Travel tips: Reduce your risk of contracting Zika virus
Traveling abroad for spring break or work? It’s always important to stay aware of mosquito-borne illnesses, but this year one virus has people more worried than usual.
Over the past year, Zika virus has become widespread in many Latin American and Caribbean countries. Minimize your risk of contracting Zika virus and other mosquito-borne illnesses by packing insect repellent containing at least 30 percent DEET in addition to condoms and SPF 30 sunscreen.
Zika virus is primarily transmitted to people through mosquito bites, but may also be transmitted sexually. In most cases, the virus causes either no symptoms or only a slight illness — fever, rash, red eyes, and joint pain — that typically lasts up to a week.
The virus poses a particular risk to women thinking about becoming pregnant or who are pregnant. Microcephaly — a rare but serious birth defect— has been linked to Zika virus. The Centers for Disease Control and Prevention (CDC) advises women in this situation to postpone travel to certain destinations in Latin America and the Caribbean. Men who travel to these areas should understand the transmission risks to their partners and use condoms while on vacation and after they return to minimize partners’ risk.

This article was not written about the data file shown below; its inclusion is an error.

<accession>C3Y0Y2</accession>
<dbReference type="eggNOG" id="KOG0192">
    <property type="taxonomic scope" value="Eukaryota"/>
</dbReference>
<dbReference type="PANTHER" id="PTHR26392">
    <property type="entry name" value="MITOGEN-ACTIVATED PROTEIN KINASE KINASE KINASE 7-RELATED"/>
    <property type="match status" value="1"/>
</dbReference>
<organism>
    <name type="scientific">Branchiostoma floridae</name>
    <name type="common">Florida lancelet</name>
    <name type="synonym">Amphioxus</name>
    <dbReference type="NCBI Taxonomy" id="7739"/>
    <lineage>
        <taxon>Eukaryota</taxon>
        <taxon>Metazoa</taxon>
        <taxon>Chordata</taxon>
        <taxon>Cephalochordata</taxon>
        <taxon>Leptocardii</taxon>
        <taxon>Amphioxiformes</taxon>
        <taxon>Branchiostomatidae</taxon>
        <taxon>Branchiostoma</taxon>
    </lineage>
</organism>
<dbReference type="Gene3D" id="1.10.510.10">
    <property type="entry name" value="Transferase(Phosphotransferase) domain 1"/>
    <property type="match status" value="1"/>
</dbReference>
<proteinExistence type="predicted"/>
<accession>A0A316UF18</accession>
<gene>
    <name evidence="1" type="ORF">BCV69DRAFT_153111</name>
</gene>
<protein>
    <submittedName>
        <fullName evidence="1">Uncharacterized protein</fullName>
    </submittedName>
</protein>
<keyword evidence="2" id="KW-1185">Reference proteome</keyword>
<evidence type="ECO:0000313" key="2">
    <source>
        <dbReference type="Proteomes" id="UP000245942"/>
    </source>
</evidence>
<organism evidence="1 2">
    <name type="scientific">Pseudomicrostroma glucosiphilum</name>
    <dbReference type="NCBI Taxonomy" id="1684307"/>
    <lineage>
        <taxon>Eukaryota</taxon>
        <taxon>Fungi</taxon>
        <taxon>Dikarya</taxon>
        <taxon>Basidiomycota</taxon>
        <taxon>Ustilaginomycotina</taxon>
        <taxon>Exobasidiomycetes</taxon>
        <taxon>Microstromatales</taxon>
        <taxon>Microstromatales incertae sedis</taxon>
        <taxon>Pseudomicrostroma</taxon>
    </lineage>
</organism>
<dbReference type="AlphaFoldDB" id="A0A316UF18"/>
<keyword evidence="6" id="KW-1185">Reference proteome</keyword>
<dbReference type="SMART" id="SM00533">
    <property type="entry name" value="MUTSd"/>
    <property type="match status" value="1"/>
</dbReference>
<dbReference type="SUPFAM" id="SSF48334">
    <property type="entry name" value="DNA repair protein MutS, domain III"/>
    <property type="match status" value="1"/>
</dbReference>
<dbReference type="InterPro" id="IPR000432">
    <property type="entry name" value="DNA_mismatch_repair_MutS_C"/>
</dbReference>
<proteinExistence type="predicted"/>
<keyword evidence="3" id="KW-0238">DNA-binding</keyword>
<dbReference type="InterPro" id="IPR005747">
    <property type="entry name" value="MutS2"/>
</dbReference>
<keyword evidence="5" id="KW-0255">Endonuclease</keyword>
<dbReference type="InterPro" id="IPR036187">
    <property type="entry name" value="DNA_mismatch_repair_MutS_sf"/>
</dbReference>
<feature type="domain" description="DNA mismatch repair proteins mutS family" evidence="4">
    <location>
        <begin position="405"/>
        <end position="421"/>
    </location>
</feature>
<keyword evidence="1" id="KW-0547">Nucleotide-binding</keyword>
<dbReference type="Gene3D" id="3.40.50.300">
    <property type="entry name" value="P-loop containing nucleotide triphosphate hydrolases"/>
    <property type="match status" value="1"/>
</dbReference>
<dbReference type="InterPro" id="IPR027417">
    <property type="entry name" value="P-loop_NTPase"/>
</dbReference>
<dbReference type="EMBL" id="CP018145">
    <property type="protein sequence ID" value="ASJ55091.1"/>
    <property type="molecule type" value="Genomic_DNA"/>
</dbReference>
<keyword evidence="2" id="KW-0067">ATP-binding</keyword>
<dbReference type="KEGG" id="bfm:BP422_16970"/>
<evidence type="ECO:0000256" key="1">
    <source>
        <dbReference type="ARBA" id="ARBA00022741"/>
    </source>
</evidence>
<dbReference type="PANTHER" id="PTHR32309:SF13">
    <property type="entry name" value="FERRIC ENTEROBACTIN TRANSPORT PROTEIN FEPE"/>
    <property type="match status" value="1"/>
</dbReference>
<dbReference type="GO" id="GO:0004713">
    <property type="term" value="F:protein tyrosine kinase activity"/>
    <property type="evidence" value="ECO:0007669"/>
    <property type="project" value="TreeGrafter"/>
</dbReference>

Dengue and Chikungunya viruses are also mosquito-borne and can be found in some of the same places as Zika virus. The CDC also recommends that travelers to countries where mosquito-borne viruses have been reported use insect repellent and wear long sleeves and pants. There is no vaccine to prevent Zika virus, nor is there medicine to treat it.
International travelers should visit a travel clinic before departure to learn about country-specific recommendations to prevent illness — including needed vaccines and medications — and get up-to-date information about their destinations from the U.S. State Department.
Faculty and staff members should contact their primary care provider if they develop a fever or illness when they return from abroad.